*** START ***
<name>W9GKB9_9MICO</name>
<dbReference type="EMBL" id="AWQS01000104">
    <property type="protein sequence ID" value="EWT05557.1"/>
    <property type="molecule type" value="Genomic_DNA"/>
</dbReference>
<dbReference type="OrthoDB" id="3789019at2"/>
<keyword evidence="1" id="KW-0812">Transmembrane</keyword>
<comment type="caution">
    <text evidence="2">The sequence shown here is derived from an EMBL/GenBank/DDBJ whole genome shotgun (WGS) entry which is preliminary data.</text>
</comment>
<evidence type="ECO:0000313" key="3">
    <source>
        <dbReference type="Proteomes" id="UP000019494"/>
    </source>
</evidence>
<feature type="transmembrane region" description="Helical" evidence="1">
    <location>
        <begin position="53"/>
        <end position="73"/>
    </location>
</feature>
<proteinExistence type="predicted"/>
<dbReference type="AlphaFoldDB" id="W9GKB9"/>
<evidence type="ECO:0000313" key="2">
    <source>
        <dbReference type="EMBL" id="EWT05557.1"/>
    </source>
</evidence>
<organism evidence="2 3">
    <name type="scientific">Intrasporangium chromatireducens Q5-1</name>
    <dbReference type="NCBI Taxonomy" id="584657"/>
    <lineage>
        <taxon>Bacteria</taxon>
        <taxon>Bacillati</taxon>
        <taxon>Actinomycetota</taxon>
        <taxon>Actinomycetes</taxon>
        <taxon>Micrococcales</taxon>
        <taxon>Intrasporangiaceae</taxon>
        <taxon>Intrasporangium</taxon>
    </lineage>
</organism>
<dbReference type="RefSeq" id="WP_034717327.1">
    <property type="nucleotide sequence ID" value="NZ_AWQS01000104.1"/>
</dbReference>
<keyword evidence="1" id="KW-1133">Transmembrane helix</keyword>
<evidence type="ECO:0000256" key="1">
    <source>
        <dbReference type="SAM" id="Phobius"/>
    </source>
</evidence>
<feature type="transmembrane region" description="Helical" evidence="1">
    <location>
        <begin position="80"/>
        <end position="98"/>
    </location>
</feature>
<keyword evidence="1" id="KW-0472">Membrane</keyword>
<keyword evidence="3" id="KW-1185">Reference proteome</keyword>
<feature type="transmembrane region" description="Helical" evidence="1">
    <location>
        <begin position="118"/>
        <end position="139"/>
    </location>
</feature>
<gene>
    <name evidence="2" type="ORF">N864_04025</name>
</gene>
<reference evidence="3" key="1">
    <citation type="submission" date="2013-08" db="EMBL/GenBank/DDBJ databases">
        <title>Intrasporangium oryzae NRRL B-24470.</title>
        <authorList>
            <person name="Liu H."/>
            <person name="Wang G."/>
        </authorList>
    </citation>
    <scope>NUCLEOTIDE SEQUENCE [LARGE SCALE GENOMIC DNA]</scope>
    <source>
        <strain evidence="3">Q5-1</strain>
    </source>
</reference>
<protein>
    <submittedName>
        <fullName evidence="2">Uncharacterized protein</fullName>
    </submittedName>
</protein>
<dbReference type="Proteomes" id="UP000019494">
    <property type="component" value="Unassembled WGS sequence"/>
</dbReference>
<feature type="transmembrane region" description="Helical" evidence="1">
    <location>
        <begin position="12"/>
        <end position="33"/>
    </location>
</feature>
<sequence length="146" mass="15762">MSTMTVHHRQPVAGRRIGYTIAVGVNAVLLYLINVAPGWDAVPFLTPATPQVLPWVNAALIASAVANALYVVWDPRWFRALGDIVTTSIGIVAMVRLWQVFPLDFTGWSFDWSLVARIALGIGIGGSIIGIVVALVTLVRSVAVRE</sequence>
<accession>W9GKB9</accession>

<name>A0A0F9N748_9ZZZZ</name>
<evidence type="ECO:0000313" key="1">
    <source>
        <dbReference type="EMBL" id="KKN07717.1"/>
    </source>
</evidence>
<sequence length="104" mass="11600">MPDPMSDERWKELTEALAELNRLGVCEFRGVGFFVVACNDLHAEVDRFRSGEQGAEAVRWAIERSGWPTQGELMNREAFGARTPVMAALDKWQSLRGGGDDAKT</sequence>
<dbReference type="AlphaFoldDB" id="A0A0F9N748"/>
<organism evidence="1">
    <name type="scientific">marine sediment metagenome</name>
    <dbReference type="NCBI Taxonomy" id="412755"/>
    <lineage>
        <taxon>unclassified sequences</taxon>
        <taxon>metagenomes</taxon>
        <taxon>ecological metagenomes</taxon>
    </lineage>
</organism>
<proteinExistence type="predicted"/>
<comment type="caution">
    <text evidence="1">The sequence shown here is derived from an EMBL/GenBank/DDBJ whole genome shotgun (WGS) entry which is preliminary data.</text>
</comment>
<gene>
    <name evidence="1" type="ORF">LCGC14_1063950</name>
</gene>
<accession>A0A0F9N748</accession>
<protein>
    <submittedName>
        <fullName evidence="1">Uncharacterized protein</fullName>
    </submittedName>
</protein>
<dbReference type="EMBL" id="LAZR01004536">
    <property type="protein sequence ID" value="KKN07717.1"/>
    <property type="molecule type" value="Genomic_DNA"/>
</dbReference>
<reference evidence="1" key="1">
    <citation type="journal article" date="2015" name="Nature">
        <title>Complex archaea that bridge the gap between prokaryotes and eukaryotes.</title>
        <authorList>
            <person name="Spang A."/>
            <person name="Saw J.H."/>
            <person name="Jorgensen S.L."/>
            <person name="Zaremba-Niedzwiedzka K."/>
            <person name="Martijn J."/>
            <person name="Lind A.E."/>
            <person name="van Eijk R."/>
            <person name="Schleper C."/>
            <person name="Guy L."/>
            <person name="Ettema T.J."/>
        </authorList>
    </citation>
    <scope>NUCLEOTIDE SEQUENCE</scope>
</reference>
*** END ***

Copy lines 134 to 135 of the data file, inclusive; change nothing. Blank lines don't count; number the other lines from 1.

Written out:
        <authorList>
            <person name="Spang A."/>